6. David

    And Brad, it just occurred to me that you actually used the word “foci” in a sentence as a part of an otherwise normal sounding conversation.
    That’s quite an accomplishment, but it’s actually these little things us conspiracy watchers pick up on. I am absolutely convinced that it’s evidence that you’re a member of an invading force from another planet.
    Only a Cyborg with a vast vocabulary imbedded in memory by aliens who don’t really understand what is ‘normal human speech’ would use a word like this and pass it off with such contrived nonchalance.
    I think you may be a Conehead…do you come from Remulac?
    I’m just sayin. David

  7. Brian

    You haven’t really looked closely at the video. The trooper was chasing the guy down a narrow alley when they guy cut right in front of the trooper. The trooper didn’t hit the guy on purpose at all. The guy was trying to get away and ran right in front of the car.
    As far as the case, when it gets to court, the trooper has a very solid case. There are many things on the video you don’t see that will favor the trooper. There are also many aspects of this case not in the public domain that will help the trooper.
    There are several instances where the comments the trooper made appear right next to each other when in fact they were made several minutes apart. There are several minutes of that video not made public. The video was edited to what you have seen in the media.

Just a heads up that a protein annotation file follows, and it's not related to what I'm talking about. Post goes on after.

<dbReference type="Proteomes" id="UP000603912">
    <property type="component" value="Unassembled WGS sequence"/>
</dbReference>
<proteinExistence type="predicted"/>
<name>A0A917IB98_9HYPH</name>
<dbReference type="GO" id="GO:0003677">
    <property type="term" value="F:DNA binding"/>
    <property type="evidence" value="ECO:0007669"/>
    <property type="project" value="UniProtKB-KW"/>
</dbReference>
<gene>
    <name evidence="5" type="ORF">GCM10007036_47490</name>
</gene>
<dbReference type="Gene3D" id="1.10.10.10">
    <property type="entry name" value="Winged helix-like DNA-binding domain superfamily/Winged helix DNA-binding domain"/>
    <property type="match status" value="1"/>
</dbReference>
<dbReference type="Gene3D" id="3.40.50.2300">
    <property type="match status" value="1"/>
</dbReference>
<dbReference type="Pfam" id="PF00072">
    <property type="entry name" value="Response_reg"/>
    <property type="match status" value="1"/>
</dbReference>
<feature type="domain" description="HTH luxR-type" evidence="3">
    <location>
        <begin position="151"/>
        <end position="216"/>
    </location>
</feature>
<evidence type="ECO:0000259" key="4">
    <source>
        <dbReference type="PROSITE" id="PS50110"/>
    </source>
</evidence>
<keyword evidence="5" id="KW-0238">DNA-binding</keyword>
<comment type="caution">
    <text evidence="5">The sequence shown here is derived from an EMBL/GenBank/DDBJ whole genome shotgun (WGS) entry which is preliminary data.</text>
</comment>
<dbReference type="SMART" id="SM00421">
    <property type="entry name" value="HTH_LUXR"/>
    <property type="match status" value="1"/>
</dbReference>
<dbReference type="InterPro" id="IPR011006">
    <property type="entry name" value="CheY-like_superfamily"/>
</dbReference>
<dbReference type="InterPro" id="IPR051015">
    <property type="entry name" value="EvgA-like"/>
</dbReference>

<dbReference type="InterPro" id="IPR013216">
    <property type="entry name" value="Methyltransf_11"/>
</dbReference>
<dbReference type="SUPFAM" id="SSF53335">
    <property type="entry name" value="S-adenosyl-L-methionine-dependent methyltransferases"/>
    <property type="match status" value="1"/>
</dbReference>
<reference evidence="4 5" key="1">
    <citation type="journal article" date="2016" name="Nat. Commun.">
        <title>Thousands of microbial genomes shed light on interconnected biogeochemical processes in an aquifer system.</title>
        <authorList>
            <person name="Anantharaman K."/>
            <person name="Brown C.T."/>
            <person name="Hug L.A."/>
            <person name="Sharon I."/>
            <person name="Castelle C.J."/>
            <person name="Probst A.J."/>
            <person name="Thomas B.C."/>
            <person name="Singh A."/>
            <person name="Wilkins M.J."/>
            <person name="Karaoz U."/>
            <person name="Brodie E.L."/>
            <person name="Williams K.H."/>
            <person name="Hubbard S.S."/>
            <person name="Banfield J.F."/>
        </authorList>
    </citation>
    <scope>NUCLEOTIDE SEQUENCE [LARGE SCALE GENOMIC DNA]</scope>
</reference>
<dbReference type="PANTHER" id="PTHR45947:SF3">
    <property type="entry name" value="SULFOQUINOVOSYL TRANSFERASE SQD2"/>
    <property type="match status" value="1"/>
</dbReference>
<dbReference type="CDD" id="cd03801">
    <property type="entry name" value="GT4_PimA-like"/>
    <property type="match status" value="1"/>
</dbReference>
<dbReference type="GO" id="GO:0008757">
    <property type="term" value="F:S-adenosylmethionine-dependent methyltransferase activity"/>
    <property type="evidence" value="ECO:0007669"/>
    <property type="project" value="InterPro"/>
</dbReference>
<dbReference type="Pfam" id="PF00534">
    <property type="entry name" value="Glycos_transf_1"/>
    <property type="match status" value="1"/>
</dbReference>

All these things bode very favorably for the trooper who did nothing wrong other than making a stupid comment.

  8. David

    Brian, if the trooper is not guilty, he’s not guilty. I don’t doubt that there is much about this particular case that I don’t know, and it is true that I haven’t examined the video as closely as you. In other words, you may be right in this particular case.
    I think my follow-on point would be that one primary reason there has been so much public outrage about this case is that whether or not it happened this time, there have been other cases in which there was CLEARLY horrible abuse of and threatening behaviour/brutality towards a citizen by a trooper. And not an obviously dangerous criminal either, but simply a citizen that got caught speeding, or otherwise happened to cross paths with an abusive and jack-booted thug law officer. This kind of abuse DOES happen in South Carolina, and law enforcement leadership had better get used to the idea that it has some crow to eat, some explaining to do, some people to fire and prosecute, and some changes to make to stop the abuse.